A press release from the U.S. Attorney’s Office in Springfield, Illinois:
GRAND JURY INDICTMENTS BROADEN ALLEGED FRAUD CHARGES RELATED TO $1.25 MILLION GRANT
SPRINGFIELD, Ill. – Three indictments returned today by the grand jury in Springfield, Ill., collectively broaden allegations of fraud related to a $1.25 million state grant awarded in 2009 to We Are Our Brother’s Keeper, a not-for-profit program owned by Regina R. Evans, former police chief for Country Club Hills, Ill., and her husband, Ronald W. Evans, Jr., also
formerly employed with the Country Club Hills Police Department.
The grant agreement provided for an estimated 40 participants to receive bricklaying and electrical pre-apprenticeship training and GED preparation, at the Regal Theater, another entity owned by the Evanses.
Regina, 50, and her husband, Ronald Evans, 45, are charged in a third superseding indictment with fraudulent use of grant funds, specifically
- wire fraud (three counts)
- money laundering (seven counts each)
- conspiracy to commit wire fraud and money laundering (one count)
According to the indictment, at the time of the alleged fraud, from February 2009 to June 2010, Regina and Ronald Evans owned various for-profit and not-for-profit entities, including the
- Prime Time Group, Inc.,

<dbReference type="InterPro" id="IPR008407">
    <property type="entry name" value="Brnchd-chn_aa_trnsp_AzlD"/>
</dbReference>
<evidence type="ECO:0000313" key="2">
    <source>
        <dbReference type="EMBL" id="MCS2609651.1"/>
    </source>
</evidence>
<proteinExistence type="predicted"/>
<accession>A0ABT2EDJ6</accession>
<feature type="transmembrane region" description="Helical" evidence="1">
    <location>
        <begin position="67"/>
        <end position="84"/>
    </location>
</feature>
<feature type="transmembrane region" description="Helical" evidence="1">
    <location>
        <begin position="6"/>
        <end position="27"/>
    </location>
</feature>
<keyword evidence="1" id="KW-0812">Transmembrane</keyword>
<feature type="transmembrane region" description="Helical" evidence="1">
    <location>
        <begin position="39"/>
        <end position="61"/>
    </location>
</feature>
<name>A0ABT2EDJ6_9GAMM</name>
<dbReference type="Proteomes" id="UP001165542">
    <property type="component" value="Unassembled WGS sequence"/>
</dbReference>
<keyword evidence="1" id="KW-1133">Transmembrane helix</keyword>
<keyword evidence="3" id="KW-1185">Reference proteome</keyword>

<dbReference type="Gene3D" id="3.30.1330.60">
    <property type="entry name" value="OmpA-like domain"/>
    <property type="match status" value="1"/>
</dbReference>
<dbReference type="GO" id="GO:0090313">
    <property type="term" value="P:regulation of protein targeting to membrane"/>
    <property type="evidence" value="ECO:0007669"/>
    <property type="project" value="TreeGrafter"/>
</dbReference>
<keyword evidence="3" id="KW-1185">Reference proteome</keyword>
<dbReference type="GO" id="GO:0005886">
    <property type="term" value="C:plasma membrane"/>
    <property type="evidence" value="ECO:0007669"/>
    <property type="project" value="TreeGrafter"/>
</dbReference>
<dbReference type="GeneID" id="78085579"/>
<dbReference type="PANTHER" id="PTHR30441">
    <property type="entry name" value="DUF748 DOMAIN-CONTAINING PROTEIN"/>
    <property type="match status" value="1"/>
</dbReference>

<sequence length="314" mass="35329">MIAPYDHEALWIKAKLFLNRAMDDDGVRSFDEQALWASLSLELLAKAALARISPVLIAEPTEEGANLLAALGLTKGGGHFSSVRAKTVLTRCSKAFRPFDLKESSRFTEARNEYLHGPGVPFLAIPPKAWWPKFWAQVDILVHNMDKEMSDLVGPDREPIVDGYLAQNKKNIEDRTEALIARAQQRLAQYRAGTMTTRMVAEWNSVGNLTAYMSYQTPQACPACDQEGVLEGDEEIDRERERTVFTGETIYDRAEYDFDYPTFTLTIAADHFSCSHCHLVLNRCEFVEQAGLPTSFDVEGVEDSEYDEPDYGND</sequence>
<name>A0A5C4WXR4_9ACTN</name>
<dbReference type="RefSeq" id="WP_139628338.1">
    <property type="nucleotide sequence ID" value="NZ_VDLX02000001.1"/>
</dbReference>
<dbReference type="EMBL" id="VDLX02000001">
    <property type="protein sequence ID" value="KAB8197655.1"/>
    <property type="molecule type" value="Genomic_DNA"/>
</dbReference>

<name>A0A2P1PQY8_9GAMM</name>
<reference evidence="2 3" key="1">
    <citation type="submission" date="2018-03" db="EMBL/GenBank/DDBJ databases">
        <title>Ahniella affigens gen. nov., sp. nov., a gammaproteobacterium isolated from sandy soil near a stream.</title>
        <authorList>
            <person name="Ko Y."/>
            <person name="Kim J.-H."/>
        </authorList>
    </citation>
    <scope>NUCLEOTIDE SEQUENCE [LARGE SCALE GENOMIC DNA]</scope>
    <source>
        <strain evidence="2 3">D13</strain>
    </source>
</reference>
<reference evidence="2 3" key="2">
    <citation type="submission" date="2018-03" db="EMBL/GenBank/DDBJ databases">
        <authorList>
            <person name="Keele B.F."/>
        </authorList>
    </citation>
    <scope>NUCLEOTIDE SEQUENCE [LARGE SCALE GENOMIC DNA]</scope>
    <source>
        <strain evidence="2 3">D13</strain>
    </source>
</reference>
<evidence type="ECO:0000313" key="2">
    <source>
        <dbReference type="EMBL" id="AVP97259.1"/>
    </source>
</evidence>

- the Regal Theater, LLC., and
- We Are Our Brother’s Keeper (WAOBK.)
In February 2009, on behalf of WAOBK, Evans and her husband applied for grant funding offered under the Employment Opportunities Grant Program and administered by the Illinois Department of Commerce and Economic Opportunity (DCEO.) In September 2009,
DCEO disbursed the $1,250,000 award for the two-year period, beginning on June 1, 2009, and ending on May 31, 2011. In fact, the indictment alleges that little, if any, of the training provided in the grant agreement, was ever completed.
Following the return of a prior superseding indictment against the Evanses, in June 2012, the grand jury investigation continued relating to unindicted offenses and persons, including potential money laundering offenses.
The investigation included a review of more than $100,000 in checks issued by the Evanses and Ricky McCoy, Regina Evans’ brother, involving grant funds and made payable to various associates of the Evanses, including McCoy and Jeri L. Wright, purportedly for work done by associates under the grant program.
[The Chicago Sun-Times says Jeri L. Wright is the Rev. Jeremiah Wright’s daughter.] The grant came through just months after U.S. Senator Barack Obama resigned his seat.]
The indictment alleges that more than $60,000 from the proceeds of the checks was deposited back into accounts which the Evanses controlled.
Another indictment returned today charges Jeri L. Wright, 47, of Hazel Crest, Ill., with money laundering (two counts), making false statements to federal law enforcement officers (two counts), and giving false testimony before a grand jury (seven counts), related to the investigation of the alleged fraudulent use of grant funds.
According to the indictment, Wright, a close friend and associate of the Evanses, allegedly received three checks in November 2009, totaling approximately $28,000, purporting to be for work related to the grant, and approximately $20,000 of the proceeds of the checks was allegedly deposited back into accounts controlled by the Evanses.